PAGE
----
Midleton Distillery is home to the whiskeys we will be tasting this Thursday at Nektar in New Hope.
The distillery in use today is not the one founded in 1825 by the three Murphy Brothers. They bought what was once a wool mill in County Cork from Lord Midleton and converted it into what we know as the Old Midleton Distillery. There, The Murphy brothers installed the world’s largest copper pot still with a capacity of 31,618 gallons. They produced a variety of whiskeys, including Cork Distillery Whiskey (now known as Paddy Whiskey) in the 19th century. Today, the old distillery has been converted into a tourist center. The new Midleton Distillery was constructed next to the old distillery in the early 70’s and is home to many of Ireland’s best whiskeys.
Irish whiskey was considered the best whiskey made in the world during the 19th century. Their triple distilled “pure pot still” style was defined by its smoothness, purity and oily mouth feel. The copper pot stills were much larger than their neighbors’ stills in Scotland. “Pure pot still” was once the only type of whiskey distilled in Ireland. It was generally a combination of malted and unmalted barley (the taxes on malted barley led many distilleries to use more than 50% unmalted barley in their mash), though sometimes oats and rye were sometimes added. Toward the end of the 19th century, a combination of a strong prohibitionist movement and the invention of the “Coffey still”(designed by Aeneus Coffey in the mid 1800’s) contributed to the decline in “pure pot still” Irish whiskey production by creating an easier and cheaper form of whiskey production. More grain spirits were now added to the “pure pot still” to create less expensive blends. Then in the early 20th century, the 1909 decision on “What defines whiskey?” in the U.K. was a blow to both Scottish and Irish whiskey producers by encouraging the production of these blends. Ultimately it was America’s Prohibition that brought the hammer down on Irish Whiskey production and very few distilleries were able to survive the loss of revenue.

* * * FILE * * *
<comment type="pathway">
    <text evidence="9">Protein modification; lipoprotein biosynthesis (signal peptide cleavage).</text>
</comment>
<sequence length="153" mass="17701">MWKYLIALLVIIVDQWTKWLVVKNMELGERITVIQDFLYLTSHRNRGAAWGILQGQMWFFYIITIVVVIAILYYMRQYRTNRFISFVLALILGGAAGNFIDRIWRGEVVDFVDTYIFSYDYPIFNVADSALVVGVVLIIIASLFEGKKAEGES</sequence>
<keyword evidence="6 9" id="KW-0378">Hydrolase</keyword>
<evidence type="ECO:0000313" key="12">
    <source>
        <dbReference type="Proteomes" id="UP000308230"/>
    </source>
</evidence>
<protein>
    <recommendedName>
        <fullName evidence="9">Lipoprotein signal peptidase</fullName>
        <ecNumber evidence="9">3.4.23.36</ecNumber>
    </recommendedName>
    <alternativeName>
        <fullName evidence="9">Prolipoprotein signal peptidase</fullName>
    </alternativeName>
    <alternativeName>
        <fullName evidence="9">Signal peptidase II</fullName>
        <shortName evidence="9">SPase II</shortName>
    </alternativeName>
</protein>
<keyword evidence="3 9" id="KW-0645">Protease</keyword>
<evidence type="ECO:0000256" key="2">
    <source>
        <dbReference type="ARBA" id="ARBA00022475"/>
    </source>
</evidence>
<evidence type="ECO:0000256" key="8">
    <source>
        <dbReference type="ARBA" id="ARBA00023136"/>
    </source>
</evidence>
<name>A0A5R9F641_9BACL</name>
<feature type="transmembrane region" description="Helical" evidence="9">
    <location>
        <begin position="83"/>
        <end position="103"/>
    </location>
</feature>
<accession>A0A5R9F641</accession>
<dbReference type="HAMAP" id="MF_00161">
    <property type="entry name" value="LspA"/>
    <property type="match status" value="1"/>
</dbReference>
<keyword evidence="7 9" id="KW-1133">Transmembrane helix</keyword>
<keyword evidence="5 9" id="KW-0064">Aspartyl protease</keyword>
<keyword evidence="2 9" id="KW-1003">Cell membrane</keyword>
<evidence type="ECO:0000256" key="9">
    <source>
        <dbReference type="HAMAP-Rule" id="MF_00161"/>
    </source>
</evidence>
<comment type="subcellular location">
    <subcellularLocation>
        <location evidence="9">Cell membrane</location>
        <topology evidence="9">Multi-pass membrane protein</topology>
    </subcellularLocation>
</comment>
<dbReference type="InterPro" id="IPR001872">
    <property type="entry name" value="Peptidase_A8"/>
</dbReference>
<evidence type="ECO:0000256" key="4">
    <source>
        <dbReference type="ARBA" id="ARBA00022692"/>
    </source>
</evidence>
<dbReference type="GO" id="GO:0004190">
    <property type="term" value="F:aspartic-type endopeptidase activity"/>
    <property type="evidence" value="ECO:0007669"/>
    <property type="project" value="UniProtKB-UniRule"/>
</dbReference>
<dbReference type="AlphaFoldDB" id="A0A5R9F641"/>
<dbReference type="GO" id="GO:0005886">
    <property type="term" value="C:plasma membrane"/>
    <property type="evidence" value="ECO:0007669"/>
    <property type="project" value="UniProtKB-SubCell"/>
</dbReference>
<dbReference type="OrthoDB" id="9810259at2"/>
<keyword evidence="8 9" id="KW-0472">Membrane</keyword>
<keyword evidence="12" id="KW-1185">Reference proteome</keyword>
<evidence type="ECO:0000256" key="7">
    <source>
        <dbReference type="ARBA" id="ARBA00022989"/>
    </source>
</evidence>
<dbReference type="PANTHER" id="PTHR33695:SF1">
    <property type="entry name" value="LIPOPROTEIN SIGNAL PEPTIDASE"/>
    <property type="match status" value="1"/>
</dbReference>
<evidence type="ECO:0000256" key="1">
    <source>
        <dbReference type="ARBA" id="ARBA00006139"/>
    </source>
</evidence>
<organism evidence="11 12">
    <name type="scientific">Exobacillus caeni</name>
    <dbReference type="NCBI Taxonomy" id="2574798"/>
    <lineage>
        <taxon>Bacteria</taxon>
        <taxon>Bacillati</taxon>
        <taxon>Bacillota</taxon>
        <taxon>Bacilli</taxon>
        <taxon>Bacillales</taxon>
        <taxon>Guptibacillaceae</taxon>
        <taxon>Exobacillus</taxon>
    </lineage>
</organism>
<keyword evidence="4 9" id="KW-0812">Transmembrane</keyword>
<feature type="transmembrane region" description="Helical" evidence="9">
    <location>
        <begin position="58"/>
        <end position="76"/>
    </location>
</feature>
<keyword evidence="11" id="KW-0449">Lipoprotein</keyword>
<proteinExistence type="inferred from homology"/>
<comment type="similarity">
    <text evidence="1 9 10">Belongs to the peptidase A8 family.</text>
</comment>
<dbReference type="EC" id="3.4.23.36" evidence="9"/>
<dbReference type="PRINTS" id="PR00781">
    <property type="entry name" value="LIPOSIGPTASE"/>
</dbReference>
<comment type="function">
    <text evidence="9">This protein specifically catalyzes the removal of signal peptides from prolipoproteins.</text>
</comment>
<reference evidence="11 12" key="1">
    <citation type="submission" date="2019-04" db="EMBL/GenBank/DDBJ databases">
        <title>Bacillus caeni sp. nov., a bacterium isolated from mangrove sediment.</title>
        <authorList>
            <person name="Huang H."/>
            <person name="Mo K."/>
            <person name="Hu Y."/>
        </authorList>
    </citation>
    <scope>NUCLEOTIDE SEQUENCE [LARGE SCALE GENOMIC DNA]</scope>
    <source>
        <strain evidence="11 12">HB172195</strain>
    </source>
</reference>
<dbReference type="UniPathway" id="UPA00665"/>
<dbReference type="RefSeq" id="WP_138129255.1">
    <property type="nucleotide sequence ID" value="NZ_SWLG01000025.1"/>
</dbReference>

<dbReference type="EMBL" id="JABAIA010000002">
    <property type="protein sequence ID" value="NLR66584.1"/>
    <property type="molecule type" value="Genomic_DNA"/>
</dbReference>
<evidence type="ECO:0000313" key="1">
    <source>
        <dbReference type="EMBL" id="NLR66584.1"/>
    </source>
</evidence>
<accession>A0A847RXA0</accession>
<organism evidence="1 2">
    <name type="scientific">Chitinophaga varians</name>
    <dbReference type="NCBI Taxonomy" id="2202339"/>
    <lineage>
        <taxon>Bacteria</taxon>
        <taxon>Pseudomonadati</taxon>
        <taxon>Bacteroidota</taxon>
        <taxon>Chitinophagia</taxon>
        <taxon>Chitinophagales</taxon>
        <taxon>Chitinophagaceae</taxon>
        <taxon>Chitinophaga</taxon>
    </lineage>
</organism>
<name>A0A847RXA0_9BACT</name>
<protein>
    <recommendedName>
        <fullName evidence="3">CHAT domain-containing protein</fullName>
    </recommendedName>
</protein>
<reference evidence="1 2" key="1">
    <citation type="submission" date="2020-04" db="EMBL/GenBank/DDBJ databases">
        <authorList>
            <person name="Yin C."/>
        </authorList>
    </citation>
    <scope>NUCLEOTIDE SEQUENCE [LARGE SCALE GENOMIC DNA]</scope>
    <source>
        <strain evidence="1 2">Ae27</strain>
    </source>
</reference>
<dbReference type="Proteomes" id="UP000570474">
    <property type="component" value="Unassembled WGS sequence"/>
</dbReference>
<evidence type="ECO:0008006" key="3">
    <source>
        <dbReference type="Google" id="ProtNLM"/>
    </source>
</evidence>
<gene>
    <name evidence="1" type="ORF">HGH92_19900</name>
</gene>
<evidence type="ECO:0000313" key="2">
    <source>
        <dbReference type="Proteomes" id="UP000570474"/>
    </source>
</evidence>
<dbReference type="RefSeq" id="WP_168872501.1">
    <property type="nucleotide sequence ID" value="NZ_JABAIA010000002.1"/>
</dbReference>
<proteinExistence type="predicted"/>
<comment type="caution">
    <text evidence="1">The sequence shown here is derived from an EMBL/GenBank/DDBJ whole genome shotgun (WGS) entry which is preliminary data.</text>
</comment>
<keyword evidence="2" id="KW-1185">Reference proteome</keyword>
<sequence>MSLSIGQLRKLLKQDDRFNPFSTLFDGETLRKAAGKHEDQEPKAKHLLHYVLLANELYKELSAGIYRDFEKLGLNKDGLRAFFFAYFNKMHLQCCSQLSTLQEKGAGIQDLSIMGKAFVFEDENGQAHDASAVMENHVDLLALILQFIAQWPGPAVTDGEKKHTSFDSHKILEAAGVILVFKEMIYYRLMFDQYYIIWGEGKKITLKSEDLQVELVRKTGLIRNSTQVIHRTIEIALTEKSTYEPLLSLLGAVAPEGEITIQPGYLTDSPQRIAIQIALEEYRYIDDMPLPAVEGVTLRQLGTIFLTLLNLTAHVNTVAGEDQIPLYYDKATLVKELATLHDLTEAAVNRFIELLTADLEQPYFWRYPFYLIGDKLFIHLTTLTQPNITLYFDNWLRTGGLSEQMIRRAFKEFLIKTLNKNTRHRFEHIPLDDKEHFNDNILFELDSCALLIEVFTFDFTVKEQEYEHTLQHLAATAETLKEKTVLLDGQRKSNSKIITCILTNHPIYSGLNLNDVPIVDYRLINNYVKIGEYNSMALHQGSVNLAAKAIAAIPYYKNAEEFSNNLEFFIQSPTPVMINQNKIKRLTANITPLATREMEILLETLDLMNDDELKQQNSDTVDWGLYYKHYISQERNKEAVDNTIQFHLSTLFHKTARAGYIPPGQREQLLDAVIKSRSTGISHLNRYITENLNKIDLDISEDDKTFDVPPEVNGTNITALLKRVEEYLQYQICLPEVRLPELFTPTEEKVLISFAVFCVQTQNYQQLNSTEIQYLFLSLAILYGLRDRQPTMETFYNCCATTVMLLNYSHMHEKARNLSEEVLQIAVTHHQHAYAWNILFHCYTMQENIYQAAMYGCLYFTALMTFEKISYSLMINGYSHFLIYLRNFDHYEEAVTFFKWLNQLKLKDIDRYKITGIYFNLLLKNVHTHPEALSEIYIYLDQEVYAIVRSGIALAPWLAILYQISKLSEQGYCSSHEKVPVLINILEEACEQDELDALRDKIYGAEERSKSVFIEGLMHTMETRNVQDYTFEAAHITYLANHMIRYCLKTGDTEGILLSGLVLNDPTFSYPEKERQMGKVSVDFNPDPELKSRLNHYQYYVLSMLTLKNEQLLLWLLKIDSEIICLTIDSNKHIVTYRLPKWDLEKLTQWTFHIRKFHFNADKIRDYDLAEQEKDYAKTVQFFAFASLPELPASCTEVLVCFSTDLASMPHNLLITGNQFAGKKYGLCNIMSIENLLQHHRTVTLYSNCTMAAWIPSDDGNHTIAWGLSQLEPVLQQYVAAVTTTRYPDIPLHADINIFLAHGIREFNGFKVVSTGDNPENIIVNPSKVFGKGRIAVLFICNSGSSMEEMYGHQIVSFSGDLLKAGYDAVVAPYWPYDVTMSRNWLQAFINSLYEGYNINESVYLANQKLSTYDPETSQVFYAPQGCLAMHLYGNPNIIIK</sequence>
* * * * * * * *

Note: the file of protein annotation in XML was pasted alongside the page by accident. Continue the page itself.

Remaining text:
The few remaining Irish distilleries banded together in the 1960’s to form the Irish Distillers Guild. IDG was made up of Jameson, Powers and the Cork Distillers at Old Midleton. They pooled their resources to build their new, modern distillery next to the Old Midleton distillery in County Cork. In 1972, Bushmills, the only other surviving Irish whiskey company, joined the group. In July of 1975, the new Midleton Distillery opened and the new facility was capable of producing all its different brands on site.
The real Irish whiskey production recovery began in earnest after the sale of IDG to the spirits group Pernod Ricard. The company began heavily advertising Jameson’s Irish whiskey to a thirsty American population and the brand took off. Jameson’s, alone, now makes up about 2/3 of all Irish whiskey produced on the market. In 2005, Bushmills was sold to Diageo and is second runner up. Thankfully, the renewed interest in Irish whiskey has brought back demand for the traditional “pure pot still” style- now called “single pot still”. Old brands like Redbreast 12, 15 and 21, as well as Green Spot and Yellow Spot, are winning awards again and showing up on bar shelves across the country. Thank goodness. Redbreast is one of my personal favorites and one of my preferences to pour for very good company.